Voici un résumé des énoncés concernant l’importance à accorder aux parties prenantes dans le nouveau code de gouvernance en Afrique du Sud. Ce sont des questions qui sont de plus en plus abordées dans les discussions sur le traitement à accorder aux parties prenantes, autres que les actionnaires:
The Principles underlying King III’s Chapter 8, Managing Stakeholder Relationships are stated to be the following:
8.1. The board should take account of the legitimate interests of stakeholders in its decisions.
8.2. The company should proactively manage the relationships with its stakeholders.
8.3. The company should identify mechanisms and processes that promote enhanced levels of constructive stakeholder engagement.
8.4. The board should strive to achieve the correct balance between its various stakeholder groupings, in order to advance the interests of the company.
8.5. Companies should ensure the equitable treatment of shareholders.
8.6. Transparent and effective communication is important for building and maintaining relationships.
8.7 The board should promote mutual respect between the company and its stakeholders.
Voir le rapport au complet:
REPORT ON GOVERNANCE FOR SOUTH AFRICA (Rapport King III)
Dans sa rubrique Julie Garland McLellan : Director’s Dilemma nous propose un cas présentant une situation très particulière. Que doit faire Graham et pourquoi ?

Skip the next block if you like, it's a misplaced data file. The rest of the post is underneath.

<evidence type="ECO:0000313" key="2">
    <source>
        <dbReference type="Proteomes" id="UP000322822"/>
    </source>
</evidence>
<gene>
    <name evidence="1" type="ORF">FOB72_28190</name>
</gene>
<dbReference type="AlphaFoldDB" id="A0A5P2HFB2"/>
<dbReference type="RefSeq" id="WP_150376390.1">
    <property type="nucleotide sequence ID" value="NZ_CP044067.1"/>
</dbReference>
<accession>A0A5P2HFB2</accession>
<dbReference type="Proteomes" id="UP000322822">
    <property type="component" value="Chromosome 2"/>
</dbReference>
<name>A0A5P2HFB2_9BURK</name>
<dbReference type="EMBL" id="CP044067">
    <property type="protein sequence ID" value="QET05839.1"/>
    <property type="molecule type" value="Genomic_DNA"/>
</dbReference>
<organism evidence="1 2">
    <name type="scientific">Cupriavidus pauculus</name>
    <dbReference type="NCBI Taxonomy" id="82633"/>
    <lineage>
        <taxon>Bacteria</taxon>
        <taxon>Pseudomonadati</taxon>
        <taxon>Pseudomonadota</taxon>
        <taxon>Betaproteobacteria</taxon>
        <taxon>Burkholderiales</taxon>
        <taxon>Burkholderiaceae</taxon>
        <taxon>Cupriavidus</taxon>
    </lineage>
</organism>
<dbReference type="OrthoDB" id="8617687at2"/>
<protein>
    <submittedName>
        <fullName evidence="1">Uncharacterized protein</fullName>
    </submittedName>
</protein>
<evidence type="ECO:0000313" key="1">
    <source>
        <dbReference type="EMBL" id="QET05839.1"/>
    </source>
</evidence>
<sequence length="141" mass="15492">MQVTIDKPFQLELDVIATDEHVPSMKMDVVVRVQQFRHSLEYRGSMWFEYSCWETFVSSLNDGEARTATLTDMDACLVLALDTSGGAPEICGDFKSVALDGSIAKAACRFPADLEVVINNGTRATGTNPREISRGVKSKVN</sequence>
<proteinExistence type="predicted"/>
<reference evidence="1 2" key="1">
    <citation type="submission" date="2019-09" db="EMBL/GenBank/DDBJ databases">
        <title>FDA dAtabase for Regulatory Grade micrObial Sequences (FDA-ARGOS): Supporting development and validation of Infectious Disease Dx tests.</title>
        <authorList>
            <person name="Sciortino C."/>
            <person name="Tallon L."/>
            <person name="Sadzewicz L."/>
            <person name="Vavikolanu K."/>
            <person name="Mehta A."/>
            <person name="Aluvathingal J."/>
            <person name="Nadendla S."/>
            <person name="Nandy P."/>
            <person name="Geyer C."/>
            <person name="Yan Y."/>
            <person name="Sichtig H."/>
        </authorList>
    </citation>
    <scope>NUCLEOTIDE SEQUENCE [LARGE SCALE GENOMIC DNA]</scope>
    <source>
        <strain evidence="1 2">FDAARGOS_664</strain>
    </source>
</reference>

Graham consulted to the national operations of a company that has grown over 20 years acquiring ‘non-family’ shareholders who account for 40% of the capital. The founder’s son owns 10% of the shares, heads an overseas division and is a director. The founder retains the remaining 50% and is a ‘passive’ investor.
Graham helped grow market share, revenue and profits. He was offered, and accepted, a board seat. Graham performed little due diligence as he knew the domestic operations well and they account for most of the activity.
Once on the board he discovered the overseas division is unprofitable and has been losing money for years. The salaries paid to staff in the division are above market rates. Market demographics and local regulations suggest the division will make losses even if costs are cut. Graham raised this at a board meeting and was told by the son of the founder that the long established strategy of ‘loss leadership’ for developing this market cannot be questioned or changed. The Chairman closed down the discussion asking for more information to allow informed discussion at the next meeting.
After the meeting the founder sent Graham an email stating that his son was exempt from board oversight and that he, as the major shareholder, was happy for the overseas division to operate at a loss. Discussions with senior staff alert Graham to the fact that the son does little other than attending occasional board meetings. The Chairman calls Graham and informs him that the major shareholder wants Graham to resign from the board.
What should Graham do?